ST.PETERSBURG — These days, Justin Hires spends lots of time running away from angry men after spraying them with fake pesticides or blowing leaf blowers in their faces.
But the 28-year-old Gibbs High School graduate insists that he's not really a jerk; his antics are all for the love of comedy.
“I've almost gotten beaten up a few times doing these pranks,” Hires said. “There was one time when a dude chased me into the middle of Hollywood Boulevard and we almost got hit by cars, but it's all worth it if it makes people laugh.”
Hires and seven other comedians are the stars of MTV's new reality prank show, “Jerks With Cameras,” which premiered Jan. 16 (watch it on MTV.com here). Prank shows are nothing new to the network or viewers, but “Jerks With Cameras,” which will run each Thursday for 10 weeks, should appeal to a wider audience because of its format, the St. Petersburg native and stand-up comedian said.
The eight comedians each film themselves performing pranks on unsuspecting passers-by and then let a live studio audience decide which is best.
“I think the show is going to be huge because I'm on it,” Hires said. “Everyone in America is going to have their favorite on the show because each comedian has a different style that can appeal to everyone and make them fall in love for different reasons.”
Hires is no stranger to the screen, having appeared on sketch comedy shows such as Comedy Central's “Key and Peele,” MTV's “Disaster Date,” the film “21 Jump Street” and “a bunch of failed pilots that don't get picked up,” he said.
His first roles, in the films “Stomp the Yard” and “The Gospel,” were given to him by another St. Petersburg native, producer William Packer.
None of his success would have been possible without his upbringing in Pinellas County's performing arts programs, Hires said. His mother, area superintendent for the Pinellas County school district and longtime Pinellas educator Barbara Hires, agrees.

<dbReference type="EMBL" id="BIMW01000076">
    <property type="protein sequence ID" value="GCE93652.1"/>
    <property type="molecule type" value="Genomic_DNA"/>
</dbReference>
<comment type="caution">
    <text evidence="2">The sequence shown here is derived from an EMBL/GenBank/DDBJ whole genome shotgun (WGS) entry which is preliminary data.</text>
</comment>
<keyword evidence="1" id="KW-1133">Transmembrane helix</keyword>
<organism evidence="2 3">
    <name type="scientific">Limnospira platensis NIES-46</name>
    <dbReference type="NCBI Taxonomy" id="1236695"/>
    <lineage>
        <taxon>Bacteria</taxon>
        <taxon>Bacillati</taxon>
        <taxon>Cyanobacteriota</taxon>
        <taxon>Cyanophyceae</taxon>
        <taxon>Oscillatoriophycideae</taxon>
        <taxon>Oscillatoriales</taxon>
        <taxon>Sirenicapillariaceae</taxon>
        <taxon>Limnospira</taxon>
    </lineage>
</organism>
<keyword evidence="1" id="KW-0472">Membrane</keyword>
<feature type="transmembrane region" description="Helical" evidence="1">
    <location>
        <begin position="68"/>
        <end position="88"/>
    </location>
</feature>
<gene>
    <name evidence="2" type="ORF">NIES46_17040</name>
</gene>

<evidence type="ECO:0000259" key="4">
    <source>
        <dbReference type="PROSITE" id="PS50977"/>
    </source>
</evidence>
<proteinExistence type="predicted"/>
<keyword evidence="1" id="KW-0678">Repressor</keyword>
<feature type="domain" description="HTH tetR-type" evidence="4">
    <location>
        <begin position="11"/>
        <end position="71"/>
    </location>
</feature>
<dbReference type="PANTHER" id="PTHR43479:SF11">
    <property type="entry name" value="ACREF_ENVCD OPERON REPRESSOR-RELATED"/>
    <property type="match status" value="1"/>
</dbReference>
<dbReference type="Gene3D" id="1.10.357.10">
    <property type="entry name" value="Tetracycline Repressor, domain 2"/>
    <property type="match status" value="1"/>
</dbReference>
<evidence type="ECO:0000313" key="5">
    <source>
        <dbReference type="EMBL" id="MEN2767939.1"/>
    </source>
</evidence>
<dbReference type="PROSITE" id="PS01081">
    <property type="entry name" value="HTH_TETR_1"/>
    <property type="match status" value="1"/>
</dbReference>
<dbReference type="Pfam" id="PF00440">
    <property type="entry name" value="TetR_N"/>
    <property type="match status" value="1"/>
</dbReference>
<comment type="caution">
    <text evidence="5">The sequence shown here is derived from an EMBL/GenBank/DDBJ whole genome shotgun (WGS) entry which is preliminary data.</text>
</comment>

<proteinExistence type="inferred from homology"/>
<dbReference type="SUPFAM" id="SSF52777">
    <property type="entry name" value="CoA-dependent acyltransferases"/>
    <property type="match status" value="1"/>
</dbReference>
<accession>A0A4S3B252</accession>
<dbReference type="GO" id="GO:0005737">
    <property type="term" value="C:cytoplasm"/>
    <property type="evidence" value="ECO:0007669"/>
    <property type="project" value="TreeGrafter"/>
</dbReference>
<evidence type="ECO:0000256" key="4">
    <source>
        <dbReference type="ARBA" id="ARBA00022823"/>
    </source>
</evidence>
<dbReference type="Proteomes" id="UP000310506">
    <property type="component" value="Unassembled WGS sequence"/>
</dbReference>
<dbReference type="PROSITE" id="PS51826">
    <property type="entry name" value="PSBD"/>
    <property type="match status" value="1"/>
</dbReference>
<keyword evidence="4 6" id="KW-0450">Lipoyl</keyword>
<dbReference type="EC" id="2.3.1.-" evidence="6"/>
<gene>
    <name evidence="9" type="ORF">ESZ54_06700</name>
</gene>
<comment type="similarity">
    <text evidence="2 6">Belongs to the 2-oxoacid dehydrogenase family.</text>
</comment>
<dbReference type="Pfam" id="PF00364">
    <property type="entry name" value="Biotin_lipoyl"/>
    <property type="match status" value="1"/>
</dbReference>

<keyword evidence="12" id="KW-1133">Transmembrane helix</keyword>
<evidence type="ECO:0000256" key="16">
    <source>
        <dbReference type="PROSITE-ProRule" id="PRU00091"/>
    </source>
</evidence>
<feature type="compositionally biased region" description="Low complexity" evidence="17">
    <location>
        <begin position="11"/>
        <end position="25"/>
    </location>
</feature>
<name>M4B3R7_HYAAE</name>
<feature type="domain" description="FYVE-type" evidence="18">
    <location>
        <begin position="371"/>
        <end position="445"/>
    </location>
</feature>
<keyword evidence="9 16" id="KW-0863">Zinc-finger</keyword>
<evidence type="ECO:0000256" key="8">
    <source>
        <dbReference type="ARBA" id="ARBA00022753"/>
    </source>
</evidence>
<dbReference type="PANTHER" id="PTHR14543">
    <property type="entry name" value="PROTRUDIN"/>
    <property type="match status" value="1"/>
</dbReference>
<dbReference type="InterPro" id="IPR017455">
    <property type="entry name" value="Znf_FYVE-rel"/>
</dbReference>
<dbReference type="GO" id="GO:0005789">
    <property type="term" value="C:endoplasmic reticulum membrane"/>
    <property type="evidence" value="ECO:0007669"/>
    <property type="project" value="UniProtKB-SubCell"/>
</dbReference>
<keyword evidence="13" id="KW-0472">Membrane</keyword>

“I never thought he was that funny, to be honest,” she said. “His teachers always said he would make everyone laugh in class, and I would tell him if he's going to be a clown he should get paid for it, so now he's proved he can.”
Justin was in third grade the first time he tried to convince his mother to move to Hollywood so he could become famous, and his teachers always encouraged him to dream big, she said. It was a teacher at Lealman Elementary who first told her that her son was “destined for fame” because of his unwavering determination. And when he landed two movie roles while still graduating with honors from Clark Atlanta University, that teachers' words resonated in Barbara's head, she said.
It was his love of Jean-Claude Van Damme movies that got Justin, a black belt in karate, interested in theater. His first acting experiences came in middle school, when he began performing with the St. Petersburg Little Theater, and he was the youngest and only black actor in American Stage Theater Company's “Shakespeare in the Park” productions.
Justin's path to Hollywood emerged when he entered the Pinellas County Center for the Arts at Gibbs High School, where he starred in productions, told jokes as a talent show host and honed his work ethic, he said. He learned not to model himself after his heroes, like Michael Jackson, but to find his own style, a difficult but life-changing process, he said.